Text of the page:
— Albert Einstein
Nature is a great classroom. Guided by creative and dedicated teachers and Murch’s Science Coordinator, our students live and breathe the lessons nature provides in science, math, art, language arts, history, nutrition, and environmental stewardship. Murch’s outdoor learning centers include an organic vegetable garden, an herb garden, a native plant and butterfly garden, an abundance of trees, including six varieties of fruit trees, a perennial art and textile garden, a rain barrel and compost center, and many flowers. Our students also bring the outdoors in, whether by hatching chicks in the classroom, caring for pet frogs, sprouting seeds under grow lights, or raising butterflies to release in the butterfly garden. In our classrooms, gardens, and natural play yard, our students grow in mind, body, and spirit.
Murch’s campus is a Certified Wildlife Habitat, designated by the National Wildlife Federation. DC Schoolyard Greening designated Murch as a Schoolyard Conservation site even before most of our gardens and recycling programs were added. We are fortunate to have in our urban DC campus the most diverse tree canopy of any DC school, according to Casey Trees. The campus is bounded by national park land, providing students a vista of green space from the playground up to Deal Middle School. Murch was also a pilot site for the DC Department of General Services’ school composting program. Our garden education program was highlighted in First Lady Michelle Obama’s kick off event for Chefs Move to Schools in June 2010, as well as in news stories by CNN, independent documentaries, and local news outlets. GreenScene, our dedicated parent volunteer organization, maintains the educational gardens and supports our teachers’ use of the outdoor learning centers to reinforce the curriculum with experiential learning.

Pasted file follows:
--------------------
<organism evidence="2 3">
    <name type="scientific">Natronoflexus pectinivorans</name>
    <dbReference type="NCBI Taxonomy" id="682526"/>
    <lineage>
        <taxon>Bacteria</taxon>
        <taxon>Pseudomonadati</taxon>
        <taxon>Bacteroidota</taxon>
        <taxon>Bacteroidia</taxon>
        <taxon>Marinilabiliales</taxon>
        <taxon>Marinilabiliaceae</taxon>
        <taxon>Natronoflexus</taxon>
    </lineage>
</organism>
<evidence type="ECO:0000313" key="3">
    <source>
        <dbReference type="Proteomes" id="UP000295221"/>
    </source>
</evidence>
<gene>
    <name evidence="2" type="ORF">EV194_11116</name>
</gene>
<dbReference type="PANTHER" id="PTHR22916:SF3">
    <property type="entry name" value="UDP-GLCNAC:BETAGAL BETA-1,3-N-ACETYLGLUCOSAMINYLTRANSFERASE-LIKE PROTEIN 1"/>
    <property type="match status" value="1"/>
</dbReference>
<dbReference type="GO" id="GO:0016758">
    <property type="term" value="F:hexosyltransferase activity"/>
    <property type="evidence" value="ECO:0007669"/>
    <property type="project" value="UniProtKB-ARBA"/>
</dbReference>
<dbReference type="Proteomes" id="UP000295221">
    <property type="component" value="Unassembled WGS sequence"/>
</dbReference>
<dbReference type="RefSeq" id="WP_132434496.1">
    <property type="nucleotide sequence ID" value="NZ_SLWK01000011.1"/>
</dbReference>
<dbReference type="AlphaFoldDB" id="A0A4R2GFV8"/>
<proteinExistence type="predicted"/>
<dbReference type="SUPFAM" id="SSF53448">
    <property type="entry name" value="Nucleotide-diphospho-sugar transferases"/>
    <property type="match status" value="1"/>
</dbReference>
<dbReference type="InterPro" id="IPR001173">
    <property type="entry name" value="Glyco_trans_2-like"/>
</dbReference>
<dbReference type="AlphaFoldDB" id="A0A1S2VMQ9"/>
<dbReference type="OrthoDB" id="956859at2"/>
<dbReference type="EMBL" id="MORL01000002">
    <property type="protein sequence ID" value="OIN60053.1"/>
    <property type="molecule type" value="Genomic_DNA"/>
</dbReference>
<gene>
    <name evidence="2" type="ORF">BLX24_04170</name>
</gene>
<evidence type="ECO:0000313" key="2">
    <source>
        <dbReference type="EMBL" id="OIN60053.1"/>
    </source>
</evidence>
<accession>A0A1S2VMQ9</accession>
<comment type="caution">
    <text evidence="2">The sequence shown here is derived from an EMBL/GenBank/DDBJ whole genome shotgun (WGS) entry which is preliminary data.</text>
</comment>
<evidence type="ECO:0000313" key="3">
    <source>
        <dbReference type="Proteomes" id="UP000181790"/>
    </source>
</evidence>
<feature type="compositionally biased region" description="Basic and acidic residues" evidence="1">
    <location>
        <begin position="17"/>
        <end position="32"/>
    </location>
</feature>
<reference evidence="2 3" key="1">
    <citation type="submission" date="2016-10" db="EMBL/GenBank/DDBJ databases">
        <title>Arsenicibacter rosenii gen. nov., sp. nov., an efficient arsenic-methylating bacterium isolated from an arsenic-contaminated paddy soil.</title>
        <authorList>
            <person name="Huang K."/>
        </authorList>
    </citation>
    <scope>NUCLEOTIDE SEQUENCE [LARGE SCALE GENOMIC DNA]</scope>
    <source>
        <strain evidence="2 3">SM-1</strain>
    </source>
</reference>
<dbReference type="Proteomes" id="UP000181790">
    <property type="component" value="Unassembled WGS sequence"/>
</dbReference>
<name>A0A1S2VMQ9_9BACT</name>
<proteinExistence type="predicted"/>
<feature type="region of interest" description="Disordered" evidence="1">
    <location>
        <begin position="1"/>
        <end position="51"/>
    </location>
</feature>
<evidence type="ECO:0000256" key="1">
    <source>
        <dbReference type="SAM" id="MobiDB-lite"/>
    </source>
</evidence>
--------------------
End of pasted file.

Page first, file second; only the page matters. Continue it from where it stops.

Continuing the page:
Murch is honored to have had great local chefs teach our children about healthy local foods and how to prepare them. Cooking demonstrations and farm to school events are also tied to learning standards, covering topics such as how civil war soldiers might have cooked potatoes, how the American colonists flavored and preserved their food, the science of liquid-solid-gas transformations, and weights and measures, of course.
Year after year, Murch students observe, touch, smell, listen, study, taste, and come to understand everything better.
How Do Our Gardens Grow? With Your Help!
To volunteer for one of the many rewarding gardening projects at Murch, please contact GreenScene Coordinator Lisa Burke.